Friday, November 21, 2014

The Merv Griffin Show, 1962-1986

Thanks to David Peck and Tom Gulotta at Reelin' in the Years Productions, and MPI Home Video, a new 12 disc DVD set has been released to the commercial market. If you are looking for something to buy and treat yourself -- or for if your spouse who asks you what you want for the holiday -- you can look no further than The Merv Griffin Show, 1962-1986 DVD set. Over the course of those years, the show garnered 10 Emmy Awards and welcomed more than 5,000 guests -- including many of the most important names in the fields of entertainment, politics, music, art, sports, fashion and literature. If you love interviews with actors, Jayne Mansfield, Jane Fonda, Ingrid Bergman, Sir Laurence Olivier, Gene Wilder, Orson Welles and Sylvester Stallone are a small fraction of those included in this disc. If television is your meat, Jack Benny, Lucille Ball, Bob Hope, Bob Crane, Betty White, Loretta Swit and Lindsay Wagner are included. History makers such as Sen. Robert F. Kennedy, Richard Nixon, Rosa Parks, Dr. Timothy Leary, Alex Haley, Pres. Gerald Ford, Pres. Ronald Reagan, Col. John Glenn and Martin Luther King, Jr. are among the notables. Comedians George Carlin, Steve Martin, Moms Mabley, Andy Kaufman, Henny Youngman, Bill Cosby, Carol Burnett, Redd Foxx, Mel Brooks, Woody Allen... well, you get the idea.

When someone mentions a talk show, we generally think of today's hosts: Jimmy Fallon, Jimmy Kimmel, David Letterman, Jay Leno... but few can deny that today's programs are nothing more than an hour-long infomercial. Celebrities pitching their latest motion-pictures and with a strong network connection (ABC is owned by the Walt Disney Company, NBC is owned by Universal, you get the idea). Sadly, the evening news does the same if you dig deep enough into the motives for the news briefs...

Looking back at a time when television talk show hosts interviewed celebrities for the sake of engagement between the studio guests and the television audience, "legends" come to mind. Johnny Carson, Mike Douglas, Dick Cavett and Merv Griffin are among the notables. And while some celebrities were pitching their autobiographies, the talk show hosts also displayed a warm and casual style, with mannerisms, that are no longer the meat and potatoes of today's variety-talk shows. Every time someone replaces another late-night talk show host, viewers often comment, "They are not as good as Johnny Carson..." And that is probably the sincerest compliment a talk show host could receive.

Merv Griffin interviews Martin Luther King, Jr.
My little nephew sat with me as we watched Adam West and Burt Ward promoting the 1966 Batman motion-picture. Both he and I were disappointed that the Caped Crusader and Boy Wonder revealed little -- if anything -- and made me suspect they were tossed onto the program to help kill a few minutes on the program. My nephew Josh found Martin Luther King, Jr.'s talk about the Civil Rights Act and progress that would eventually be made in the country, fascinating. Many of King's predictions, however, fell short of what he envisioned as a perfect society in the United States. A bigger surprise to me than his discussions about his accomplishments. Talulah Bankhead, the great stage actress, told stories of the New York Stage and you could tell Griffin wanted to talk about subjects other than the Stage.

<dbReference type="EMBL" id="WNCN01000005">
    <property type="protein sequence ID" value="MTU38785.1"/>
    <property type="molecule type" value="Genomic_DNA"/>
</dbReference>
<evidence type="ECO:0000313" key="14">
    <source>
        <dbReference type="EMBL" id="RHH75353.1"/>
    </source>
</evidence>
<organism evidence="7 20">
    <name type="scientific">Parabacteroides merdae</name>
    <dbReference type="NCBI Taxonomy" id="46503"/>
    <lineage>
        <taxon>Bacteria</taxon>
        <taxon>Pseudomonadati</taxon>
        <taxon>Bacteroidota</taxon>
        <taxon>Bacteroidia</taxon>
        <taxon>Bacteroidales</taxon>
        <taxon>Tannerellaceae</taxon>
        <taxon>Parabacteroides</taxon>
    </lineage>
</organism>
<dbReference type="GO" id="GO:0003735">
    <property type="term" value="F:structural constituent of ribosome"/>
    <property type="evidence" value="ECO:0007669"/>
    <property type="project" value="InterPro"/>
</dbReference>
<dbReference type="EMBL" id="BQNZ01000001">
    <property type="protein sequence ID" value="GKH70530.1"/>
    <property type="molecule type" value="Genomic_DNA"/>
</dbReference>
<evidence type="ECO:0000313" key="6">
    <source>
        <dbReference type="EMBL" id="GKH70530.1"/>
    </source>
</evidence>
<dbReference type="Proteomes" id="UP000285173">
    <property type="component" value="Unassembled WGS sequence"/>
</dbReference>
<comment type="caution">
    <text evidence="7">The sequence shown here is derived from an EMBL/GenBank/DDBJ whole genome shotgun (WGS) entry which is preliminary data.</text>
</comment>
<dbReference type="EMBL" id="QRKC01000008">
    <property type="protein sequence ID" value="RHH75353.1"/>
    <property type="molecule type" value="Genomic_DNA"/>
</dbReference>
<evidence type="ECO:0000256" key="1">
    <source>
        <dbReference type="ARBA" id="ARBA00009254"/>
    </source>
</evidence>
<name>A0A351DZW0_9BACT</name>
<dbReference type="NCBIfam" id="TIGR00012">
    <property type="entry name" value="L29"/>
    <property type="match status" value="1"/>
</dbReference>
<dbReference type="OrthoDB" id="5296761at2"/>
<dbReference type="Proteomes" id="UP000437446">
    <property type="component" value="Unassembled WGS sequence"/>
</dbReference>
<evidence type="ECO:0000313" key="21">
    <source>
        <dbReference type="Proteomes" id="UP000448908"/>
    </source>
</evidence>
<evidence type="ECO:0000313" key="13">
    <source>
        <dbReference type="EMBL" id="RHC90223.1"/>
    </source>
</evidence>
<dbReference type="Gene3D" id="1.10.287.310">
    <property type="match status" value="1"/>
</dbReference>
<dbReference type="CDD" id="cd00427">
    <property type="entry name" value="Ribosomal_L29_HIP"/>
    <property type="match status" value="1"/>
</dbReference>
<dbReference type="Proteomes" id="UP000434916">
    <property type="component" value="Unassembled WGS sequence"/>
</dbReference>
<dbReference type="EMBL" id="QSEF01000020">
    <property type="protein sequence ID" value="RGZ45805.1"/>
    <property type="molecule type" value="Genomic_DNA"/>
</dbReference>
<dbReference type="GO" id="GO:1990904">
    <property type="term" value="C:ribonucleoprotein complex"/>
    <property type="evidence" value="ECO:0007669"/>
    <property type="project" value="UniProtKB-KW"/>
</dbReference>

Farrah Fawcett-Majors on the Merv Griffin Show
John Wayne's hour-long guest shot was filmed in the Mid-West where he was spending the week selling cattle -- high-protein beef -- a financial investment that involved 30,000 head of cattle and enough feed stretching a quarter-mile long, piled 25 feet high... and there were four of these mammoth strips of feed! Wayne said he rarely tried to play a character -- he just played himself. He raved about Michael Curtiz, Harry Carey and John Ford and I quickly discovered "The Duke" was as human and down-to-earth as you and I... he never tried to be something he wasn't.

The April 27, 1973 telecast with Jack Benny was hilarious. It is a must-see.

Ray Bradbury dismissed the notion that he predicted future societies and the advancement of technology in his writings -- he merely dictated moral obligations of society in a world that didn't exist, but could be associated with today. He talked about his work with the Walt Disney Company (remember he created the story in the Spaceship Earth ride at Epcot), and predicted how people would communicate via satellite with holograms and projections. 

Olivia Newton-John and John Travolta discuss the making of Grease, William Shatner, Leonard Nimoy and DeForest Kelly reminiscence about Star Trek for a full hour, the entire cast of Golden Girls devote an hour discussing their screen careers prior to the success of the sitcom (and sparks flew when their love lives were explored), Jim Henson and Frank Oz reveal the origins of The Muppets, and there are numerous musical performances such as Sammy Davis, Jr. performing "The Candy Man" in 1972, Merle Haggard's "Amazing Grace" in 1971, Liberace performs "Chopsticks" in 1976, Hank Williams, Jr. performs "Family Tradition" in 1981, Smokey Robinson offers a great rendition of "The Tracks of My Tears" in 1981, John Denver sings "Take Me Home, Country Roads" in 1976, Andy Williams performs "Moon River" in 1978, Isaac Hayes performs the theme from Shaft in 1972, The Everly Brother performs "Bye, Bye Love" in 1966, and Frankie Laine, Dionne Warwick, Loretta Lynn, Weird Al Yankovic, Aretha Franklin, Nina Simone, Stevie Wonder, Whitney Houston (two years before her first album was released), Screaming' Jay Hawkins, Freddie and the Dreamers, and many others provide great performances. Merv Griffin singing a rendition of "New York, New York" with The Muppets is also a highlight.